My second blog/vlog post is up and accessible here!
I've reached the final few days of the official fellowship and I've managed to comb through 90% of the text. While not my original goal for the summer, I definitely underestimated how much time it would take to look closely at the text and do data entry. I'm still very pleased with what I did manage to accomplish as I know it's important to set up a solid foundation for my work before I continue to work on the visualization aspect.
This summer I've been participating in the University of Iowa's Digital Scholarship and Studio Summer Fellowship! I've written one blog post about my experience so far and you can read that here!
My primary focus for this summer has been the digital map and most of my time has been data entry from the text into an Excel spreadsheet (as shown in my first post about the map). While I underestimated just how much time I would spend looking at the text this summer, it's been a wonderful opportunity to knock out this critical portion of the project so I can get on to the visualization portions.
I've got another Studio blog post going up tomorrow and will link to that in a separate post!
Sure wish I could change the size of the post titles.
After my frustration over the in class presentation I met with one of my advisors to vent/gather ideas on how to come back swinging for the following week's presentation and what that feedback meant for my project.
On one hand, there were some good points made: does this data exist already? Can I incorporate it into my project? What things exist to make the hunt through the text easier?
After a hunt online I've determined that the data for the map does not already exist, which means I'm stuck with looking through the text physically and doing the research myself to generate the data I'm going to use. Which I'm actually glad about because I'm really learning a lot, finding a lot of interesting Japanese websites and practicing my Japanese reading!
I have a searchable version of both the Washburn and the Tyler texts so once I've established all of the locations I can easily go back and look for instances where they appear in different chapters.
This update's Fun Visualization/Resource is the 川の名前を調べる地図. It's a database of rivers in Japan, searchable by prefecture, river name and interactive map. I've used this one a few times in my project, largely because Google Maps doesn't always have river names included, especially for smaller rivers. When you click on a river it brings up a page with more information including a map of the river itself, information about it (such as history) and what river system its a part of. I'm super glad I found this and hopefully it will be of interest/use to others!
I'm implementing a blog here so that I can track my progress/make the site as a whole more scholarly, as I'm preparing to use this as my Digital Humanities graduate certificate capstone project.
This semester I'm in an information visualization class within the SLIS department. I was super excited since it seemed like it was going to be a great overview/introduction to different types of visualization, since I'm only really familiar with QGIS ArcGIS, and, obviously, the Google Mapping format that I'm using for this website.
So, after like 12 weeks of absolute suffering and really lackluster assignments, I asked the Professor about doing a digital mapping project for the term project. He was willing to allow me to do that. I was thrilled, finally, I'll get to present the work I've done on the map!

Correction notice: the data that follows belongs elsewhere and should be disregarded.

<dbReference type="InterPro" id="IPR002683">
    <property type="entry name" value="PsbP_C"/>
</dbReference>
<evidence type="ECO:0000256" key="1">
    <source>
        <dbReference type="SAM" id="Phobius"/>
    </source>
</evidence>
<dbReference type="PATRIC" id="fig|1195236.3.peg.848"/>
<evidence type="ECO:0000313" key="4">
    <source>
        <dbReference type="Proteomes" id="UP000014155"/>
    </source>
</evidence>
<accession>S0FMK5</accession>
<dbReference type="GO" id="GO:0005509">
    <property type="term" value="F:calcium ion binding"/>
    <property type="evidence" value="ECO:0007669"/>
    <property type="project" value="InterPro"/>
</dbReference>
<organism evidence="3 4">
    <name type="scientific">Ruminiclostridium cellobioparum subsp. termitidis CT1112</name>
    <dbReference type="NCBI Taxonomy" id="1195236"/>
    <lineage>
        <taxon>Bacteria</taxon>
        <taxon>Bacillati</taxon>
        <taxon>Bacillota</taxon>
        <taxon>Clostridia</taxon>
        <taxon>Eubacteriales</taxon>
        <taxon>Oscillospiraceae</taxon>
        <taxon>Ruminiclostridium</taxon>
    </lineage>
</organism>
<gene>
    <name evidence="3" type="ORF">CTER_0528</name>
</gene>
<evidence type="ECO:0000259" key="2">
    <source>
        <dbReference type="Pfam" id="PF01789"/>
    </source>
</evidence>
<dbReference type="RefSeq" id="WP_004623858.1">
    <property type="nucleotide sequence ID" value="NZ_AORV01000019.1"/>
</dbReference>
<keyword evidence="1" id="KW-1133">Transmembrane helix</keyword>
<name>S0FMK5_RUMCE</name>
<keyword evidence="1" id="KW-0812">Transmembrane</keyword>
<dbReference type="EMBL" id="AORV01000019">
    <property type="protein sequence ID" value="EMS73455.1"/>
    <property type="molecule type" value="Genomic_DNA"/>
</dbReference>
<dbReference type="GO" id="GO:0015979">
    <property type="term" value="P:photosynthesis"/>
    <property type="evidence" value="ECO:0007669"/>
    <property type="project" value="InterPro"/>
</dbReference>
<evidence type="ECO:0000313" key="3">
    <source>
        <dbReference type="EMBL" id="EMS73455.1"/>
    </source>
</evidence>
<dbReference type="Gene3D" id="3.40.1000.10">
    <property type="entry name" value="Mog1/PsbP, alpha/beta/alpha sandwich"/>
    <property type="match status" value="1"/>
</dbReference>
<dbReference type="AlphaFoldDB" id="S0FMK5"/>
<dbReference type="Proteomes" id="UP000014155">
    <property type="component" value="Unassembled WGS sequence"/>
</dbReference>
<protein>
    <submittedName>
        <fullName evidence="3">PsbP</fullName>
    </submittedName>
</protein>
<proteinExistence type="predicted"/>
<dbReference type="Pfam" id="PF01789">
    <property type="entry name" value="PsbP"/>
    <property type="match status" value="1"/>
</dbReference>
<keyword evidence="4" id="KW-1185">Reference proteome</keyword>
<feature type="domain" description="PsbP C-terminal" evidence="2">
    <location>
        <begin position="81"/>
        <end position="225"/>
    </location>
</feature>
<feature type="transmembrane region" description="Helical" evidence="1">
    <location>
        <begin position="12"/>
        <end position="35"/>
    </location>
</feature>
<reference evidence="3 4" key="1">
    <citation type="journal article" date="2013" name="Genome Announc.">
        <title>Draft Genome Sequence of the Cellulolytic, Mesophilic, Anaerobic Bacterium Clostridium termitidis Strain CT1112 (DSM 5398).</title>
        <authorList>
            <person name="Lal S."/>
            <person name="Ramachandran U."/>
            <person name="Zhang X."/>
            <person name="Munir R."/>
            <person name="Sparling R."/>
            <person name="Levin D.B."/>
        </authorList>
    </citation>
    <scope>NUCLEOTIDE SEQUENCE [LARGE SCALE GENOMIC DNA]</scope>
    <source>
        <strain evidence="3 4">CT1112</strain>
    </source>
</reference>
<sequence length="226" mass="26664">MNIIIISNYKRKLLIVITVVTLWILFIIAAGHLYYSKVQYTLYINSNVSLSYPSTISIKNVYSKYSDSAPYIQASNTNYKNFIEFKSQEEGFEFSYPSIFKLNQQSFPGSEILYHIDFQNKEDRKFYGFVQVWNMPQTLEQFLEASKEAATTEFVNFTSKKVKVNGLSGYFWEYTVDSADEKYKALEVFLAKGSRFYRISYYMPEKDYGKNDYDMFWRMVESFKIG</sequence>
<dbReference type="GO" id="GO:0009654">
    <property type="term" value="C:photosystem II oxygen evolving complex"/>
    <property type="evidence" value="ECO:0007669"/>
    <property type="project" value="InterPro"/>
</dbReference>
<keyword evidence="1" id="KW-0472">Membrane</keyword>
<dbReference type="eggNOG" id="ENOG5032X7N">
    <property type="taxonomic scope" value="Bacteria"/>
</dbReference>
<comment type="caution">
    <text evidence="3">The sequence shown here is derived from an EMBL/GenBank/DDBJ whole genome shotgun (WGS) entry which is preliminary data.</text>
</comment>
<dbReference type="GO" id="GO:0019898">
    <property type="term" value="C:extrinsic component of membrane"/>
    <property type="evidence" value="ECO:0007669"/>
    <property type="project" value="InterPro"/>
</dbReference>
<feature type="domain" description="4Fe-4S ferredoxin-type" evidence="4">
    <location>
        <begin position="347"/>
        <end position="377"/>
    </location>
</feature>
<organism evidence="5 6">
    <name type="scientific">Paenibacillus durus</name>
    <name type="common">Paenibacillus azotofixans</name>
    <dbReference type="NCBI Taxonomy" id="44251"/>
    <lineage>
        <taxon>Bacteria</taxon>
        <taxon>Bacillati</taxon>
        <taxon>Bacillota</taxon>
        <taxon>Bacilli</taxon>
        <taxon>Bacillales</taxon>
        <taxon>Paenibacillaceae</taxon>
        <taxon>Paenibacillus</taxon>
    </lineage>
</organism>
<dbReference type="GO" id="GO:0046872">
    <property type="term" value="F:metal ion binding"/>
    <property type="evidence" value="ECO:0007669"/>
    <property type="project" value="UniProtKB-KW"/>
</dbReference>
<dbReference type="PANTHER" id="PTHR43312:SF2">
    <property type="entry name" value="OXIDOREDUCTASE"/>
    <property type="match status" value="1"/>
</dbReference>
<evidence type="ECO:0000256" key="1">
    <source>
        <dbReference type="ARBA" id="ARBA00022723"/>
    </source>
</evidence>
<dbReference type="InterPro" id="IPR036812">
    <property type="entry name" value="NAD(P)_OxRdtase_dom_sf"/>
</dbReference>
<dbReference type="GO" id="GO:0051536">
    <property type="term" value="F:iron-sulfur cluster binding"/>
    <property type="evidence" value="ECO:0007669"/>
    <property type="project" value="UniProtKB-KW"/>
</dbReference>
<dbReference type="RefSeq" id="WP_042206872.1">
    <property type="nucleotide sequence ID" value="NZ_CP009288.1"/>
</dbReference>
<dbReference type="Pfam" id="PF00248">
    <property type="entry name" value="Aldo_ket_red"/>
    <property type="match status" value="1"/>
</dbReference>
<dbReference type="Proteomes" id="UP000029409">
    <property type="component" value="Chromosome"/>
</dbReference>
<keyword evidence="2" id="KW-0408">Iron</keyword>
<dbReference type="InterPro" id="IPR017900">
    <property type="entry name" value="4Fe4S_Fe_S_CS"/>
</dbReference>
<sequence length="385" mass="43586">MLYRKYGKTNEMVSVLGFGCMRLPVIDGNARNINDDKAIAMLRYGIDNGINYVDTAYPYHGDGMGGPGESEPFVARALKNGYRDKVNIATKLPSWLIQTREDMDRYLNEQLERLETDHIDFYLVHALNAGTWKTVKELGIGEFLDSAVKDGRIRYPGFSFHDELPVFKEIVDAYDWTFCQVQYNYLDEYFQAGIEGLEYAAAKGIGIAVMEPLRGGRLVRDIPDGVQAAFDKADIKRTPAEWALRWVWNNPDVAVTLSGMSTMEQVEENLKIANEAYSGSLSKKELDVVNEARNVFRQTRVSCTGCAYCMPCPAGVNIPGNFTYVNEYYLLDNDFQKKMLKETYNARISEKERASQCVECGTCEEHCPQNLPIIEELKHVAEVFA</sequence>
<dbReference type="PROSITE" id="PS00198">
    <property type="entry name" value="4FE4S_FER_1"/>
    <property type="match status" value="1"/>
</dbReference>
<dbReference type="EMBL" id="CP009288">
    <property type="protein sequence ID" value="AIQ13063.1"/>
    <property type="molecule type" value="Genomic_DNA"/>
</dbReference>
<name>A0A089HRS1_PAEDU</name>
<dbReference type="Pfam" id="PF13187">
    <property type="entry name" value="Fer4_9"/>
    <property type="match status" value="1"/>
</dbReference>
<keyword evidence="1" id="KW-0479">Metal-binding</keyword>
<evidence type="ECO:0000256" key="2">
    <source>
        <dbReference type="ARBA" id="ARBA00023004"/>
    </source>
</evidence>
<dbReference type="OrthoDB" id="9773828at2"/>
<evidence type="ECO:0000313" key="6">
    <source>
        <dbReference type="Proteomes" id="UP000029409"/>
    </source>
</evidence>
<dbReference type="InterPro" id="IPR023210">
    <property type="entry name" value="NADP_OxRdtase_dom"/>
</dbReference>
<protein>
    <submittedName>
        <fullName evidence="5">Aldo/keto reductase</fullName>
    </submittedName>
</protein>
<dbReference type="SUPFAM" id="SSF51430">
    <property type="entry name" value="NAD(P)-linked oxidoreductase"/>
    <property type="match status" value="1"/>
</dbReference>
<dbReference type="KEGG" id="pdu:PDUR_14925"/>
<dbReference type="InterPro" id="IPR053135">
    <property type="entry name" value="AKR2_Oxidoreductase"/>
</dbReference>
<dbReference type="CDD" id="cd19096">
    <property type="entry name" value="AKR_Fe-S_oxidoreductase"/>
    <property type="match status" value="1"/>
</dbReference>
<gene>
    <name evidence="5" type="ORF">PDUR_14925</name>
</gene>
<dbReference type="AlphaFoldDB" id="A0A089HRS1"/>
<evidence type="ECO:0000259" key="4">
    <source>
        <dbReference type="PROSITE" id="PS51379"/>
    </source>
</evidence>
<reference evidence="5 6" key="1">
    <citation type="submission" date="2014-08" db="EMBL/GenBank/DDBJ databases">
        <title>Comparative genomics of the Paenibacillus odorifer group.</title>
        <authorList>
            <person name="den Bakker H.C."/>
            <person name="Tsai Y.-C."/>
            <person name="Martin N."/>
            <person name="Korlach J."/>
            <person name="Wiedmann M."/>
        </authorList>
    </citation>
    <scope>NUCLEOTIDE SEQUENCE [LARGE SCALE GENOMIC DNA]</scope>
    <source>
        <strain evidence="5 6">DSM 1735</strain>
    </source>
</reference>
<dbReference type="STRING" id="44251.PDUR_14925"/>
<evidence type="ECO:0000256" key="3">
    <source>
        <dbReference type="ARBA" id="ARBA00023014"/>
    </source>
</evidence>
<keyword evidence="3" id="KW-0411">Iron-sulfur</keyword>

The first map I made was through QGIS, however that's hosted only locally on my computer and not able to be embedded in a meaningful and interactive way, it would only be a static picture, as below.
While nice, not exactly thrilling, or interactive, or particularly legible for that matter.
Admittedly, the Google Map is still in its initial stages, it only has about 30 locations and the layers/included information are fairly wonky. BUT I'm pretty proud of it, especially since I wasn't totally sure I would be able to embed it effectively into the site.
Well, Professor was Not Impressed. I've put too much time into it, why don't I just write a python script to scan the book for location names, who would even use this, is the text even taught in classes, what do the different colors mean, how is this going to work with your DH certificate, etc etc etc.
Needless to say I'm fairly crushed. While I understand that things need improvement, I think it's rather unfair to 1) assume that this text is pointless and I'm wasting my time and 2) holding everyone to the same coding capabilities.
He did, however, raise some good points. I think I do need to limit what's visible when zoomed out from the map. Obviously I'm going to be amending the layers so that each different type of location is a different layer and can be toggled on and off. I'm also going to be working with shapes to define things like "plains" and "moors" that don't really have one singular location but are instead large areas.
I've also been asking myself what the purpose of visualizing this information is. Primarily I think it's important to realize that While The Tale takes place primarily within the capital, the government had a wide reaching influence, especially since the emperor was assigning men to far off provinces to serve as governor. In addition to that, utamakura were frequently referencing locations that were extremely far from the capital, so being able to visualize that is helpful for understanding the literature of the time.
I will continue combing through the text by hand because 1) I enjoy it and 2) I think it's important to get as many details as possible about these locations, especially since the text is so old.
Below, a snapshot of some of the columns I have going in my excel spreadsheet of location data.
The orange highlighted rows are new additions that don't have longitude/latitude yet.